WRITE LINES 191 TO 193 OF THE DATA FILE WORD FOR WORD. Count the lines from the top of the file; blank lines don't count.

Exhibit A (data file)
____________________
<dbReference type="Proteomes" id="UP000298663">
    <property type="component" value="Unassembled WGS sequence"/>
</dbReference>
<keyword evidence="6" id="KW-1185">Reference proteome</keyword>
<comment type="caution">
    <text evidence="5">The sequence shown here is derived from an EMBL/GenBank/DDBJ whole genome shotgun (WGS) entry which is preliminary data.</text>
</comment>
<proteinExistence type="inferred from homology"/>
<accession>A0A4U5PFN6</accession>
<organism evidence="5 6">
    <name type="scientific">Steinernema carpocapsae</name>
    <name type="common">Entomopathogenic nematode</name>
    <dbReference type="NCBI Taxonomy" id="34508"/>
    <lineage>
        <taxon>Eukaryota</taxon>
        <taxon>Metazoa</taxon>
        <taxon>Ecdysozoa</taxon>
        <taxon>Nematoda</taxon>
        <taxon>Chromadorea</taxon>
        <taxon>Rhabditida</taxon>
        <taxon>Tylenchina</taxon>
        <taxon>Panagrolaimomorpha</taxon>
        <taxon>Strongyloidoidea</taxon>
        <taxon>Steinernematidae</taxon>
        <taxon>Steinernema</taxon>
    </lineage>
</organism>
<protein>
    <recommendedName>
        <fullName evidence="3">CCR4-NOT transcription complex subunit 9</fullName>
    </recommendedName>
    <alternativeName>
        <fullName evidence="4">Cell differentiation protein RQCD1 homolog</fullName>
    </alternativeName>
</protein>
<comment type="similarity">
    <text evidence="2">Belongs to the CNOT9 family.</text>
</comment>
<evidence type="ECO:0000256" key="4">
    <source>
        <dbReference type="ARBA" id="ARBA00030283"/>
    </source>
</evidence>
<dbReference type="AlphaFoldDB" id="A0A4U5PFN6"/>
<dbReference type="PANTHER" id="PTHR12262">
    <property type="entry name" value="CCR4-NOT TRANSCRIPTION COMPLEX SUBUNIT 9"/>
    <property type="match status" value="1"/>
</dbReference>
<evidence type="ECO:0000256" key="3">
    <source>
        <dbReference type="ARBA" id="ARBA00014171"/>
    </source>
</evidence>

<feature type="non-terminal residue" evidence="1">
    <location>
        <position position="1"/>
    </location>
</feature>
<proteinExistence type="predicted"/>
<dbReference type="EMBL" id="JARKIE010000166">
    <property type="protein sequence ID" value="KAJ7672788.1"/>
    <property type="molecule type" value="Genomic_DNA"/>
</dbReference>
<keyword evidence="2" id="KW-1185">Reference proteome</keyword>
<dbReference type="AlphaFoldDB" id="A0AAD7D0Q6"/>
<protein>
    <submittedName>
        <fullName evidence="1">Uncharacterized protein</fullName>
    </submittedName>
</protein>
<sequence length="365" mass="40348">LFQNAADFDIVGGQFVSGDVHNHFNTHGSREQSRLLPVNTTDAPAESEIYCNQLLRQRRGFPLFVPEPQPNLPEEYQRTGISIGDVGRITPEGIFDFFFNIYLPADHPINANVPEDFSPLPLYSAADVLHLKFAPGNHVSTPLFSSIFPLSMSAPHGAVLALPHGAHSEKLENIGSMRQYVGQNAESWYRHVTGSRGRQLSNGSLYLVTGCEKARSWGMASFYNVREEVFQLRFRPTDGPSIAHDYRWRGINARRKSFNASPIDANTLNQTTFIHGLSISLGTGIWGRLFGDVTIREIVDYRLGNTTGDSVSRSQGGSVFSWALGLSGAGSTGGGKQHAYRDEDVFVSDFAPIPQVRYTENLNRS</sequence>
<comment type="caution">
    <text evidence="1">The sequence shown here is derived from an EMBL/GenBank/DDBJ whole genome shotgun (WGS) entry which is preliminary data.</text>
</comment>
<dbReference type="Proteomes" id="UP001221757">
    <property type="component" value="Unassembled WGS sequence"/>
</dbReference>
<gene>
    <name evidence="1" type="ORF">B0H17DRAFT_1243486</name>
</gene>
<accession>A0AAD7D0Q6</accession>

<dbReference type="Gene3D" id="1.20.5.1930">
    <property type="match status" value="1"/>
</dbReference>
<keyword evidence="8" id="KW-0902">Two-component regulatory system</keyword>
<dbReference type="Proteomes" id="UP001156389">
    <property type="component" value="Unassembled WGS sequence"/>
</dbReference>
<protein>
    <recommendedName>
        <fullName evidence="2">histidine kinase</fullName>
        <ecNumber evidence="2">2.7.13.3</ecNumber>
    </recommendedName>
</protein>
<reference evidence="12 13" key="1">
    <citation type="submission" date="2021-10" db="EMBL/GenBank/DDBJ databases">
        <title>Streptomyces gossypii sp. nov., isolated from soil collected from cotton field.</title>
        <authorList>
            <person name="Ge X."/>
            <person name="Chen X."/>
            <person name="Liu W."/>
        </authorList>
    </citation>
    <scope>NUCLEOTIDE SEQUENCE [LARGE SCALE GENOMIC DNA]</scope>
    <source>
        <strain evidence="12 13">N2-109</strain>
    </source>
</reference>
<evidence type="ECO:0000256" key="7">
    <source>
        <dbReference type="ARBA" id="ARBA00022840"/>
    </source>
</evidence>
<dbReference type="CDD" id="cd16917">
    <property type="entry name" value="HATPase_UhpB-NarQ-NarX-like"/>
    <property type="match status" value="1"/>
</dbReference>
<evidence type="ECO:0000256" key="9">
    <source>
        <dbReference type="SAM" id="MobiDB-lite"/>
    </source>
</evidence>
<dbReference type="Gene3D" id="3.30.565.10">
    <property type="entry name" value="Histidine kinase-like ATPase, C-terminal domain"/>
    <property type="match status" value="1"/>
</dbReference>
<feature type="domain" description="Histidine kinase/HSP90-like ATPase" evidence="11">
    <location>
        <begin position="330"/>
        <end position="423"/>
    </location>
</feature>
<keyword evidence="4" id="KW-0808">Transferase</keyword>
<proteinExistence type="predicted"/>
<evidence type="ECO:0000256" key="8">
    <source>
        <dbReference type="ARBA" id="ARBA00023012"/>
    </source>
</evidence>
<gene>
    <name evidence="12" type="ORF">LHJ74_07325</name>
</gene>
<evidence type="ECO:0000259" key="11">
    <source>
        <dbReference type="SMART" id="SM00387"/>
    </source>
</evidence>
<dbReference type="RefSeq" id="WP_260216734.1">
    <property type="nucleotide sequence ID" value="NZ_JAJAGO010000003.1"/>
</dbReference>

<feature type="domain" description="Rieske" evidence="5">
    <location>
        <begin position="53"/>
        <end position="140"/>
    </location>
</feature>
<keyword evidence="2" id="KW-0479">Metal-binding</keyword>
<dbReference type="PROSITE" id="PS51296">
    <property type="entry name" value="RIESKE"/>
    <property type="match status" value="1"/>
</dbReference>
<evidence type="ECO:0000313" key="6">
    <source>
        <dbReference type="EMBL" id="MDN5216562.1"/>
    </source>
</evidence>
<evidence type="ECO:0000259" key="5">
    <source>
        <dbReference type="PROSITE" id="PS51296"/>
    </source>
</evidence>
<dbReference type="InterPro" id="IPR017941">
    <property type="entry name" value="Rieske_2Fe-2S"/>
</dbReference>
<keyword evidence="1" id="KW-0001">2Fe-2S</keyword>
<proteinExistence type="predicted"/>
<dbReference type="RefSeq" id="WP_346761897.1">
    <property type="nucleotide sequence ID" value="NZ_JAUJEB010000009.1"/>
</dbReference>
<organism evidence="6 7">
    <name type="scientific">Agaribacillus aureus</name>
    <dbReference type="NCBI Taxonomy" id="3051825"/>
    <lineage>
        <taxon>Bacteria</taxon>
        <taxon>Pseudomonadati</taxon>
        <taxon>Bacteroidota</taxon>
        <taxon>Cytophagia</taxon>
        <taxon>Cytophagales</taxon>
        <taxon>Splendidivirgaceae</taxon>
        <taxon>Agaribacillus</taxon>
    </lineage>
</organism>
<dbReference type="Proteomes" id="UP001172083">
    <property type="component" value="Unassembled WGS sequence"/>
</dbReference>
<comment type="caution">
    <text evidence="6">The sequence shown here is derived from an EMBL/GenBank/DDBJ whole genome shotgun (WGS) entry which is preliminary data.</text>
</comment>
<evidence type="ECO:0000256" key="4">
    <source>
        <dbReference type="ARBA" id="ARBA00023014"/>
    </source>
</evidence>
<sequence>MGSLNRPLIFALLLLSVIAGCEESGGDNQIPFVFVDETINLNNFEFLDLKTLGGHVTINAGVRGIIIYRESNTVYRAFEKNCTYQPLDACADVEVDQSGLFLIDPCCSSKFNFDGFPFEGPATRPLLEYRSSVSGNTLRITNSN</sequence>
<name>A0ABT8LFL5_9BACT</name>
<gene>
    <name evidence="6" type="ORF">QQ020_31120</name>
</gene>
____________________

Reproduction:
    </lineage>
</organism>
<dbReference type="Proteomes" id="UP001172083">